The material that inspired One Under was gathered by interviewing people on the Underground - the often absurd responses that the company received form the starting point of this piece.
The show is unsurprisingly set in a tube carriage, and opens with disjointed snapshots from the raw material; some is lip-synced (to relatively good effect) to the original recordings, and some is spoken. The performers present caricatures of a wide range of contributors, all expressed with great physical and vocal work from the young cast.
After a while the piece settles on a small group of characters, whose stories all intertwine with each other, and are brought to a head when the train suddenly stops in the middle of the tunnel. These self-absorbed and incredibly normal characters speak their thoughts to the audience, very rarely engaging in any dialogue with the others on stage. Fortunately, instead of this technique feeling gimmicky or pretentious, the verbatim elements of the show inject it with a truth and life that perhaps it otherwise would not have acheived.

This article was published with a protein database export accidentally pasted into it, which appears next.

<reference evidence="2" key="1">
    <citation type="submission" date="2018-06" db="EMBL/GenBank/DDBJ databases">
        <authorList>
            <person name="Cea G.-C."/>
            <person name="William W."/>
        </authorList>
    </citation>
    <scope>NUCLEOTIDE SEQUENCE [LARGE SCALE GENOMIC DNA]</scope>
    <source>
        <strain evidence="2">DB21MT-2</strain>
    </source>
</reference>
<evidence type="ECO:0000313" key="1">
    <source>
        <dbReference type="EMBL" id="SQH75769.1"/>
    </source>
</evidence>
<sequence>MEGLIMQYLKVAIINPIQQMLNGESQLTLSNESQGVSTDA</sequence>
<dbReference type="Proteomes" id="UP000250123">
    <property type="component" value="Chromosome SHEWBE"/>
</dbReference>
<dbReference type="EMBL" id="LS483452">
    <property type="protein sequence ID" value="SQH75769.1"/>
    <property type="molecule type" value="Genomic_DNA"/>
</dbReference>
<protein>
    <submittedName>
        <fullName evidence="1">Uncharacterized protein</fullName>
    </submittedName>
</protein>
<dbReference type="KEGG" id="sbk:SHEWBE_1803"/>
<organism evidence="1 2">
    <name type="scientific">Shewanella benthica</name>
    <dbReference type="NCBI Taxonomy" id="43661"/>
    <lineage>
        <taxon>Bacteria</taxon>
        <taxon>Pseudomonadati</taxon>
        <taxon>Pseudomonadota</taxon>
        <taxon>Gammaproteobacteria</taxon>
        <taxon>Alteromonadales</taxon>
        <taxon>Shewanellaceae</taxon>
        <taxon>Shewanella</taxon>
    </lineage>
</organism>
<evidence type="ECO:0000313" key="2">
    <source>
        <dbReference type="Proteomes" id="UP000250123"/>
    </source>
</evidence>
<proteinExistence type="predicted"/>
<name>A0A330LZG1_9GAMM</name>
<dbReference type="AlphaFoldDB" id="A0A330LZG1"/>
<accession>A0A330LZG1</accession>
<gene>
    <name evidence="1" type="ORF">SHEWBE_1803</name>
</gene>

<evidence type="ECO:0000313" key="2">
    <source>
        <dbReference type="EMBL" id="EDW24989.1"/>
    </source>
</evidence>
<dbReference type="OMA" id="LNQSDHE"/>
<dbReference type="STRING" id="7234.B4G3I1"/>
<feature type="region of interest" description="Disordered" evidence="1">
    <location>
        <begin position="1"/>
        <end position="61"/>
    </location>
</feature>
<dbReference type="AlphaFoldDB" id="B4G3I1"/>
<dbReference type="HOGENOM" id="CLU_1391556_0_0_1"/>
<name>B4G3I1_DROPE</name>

The show gives a poetic snapshot into the lives of its subjects, letting us into the minds of these characters inventively and effectively. Excellent performances, and some very interesting material. This isn't particularly gripping theatre, but it is very clever and sometimes quite touching.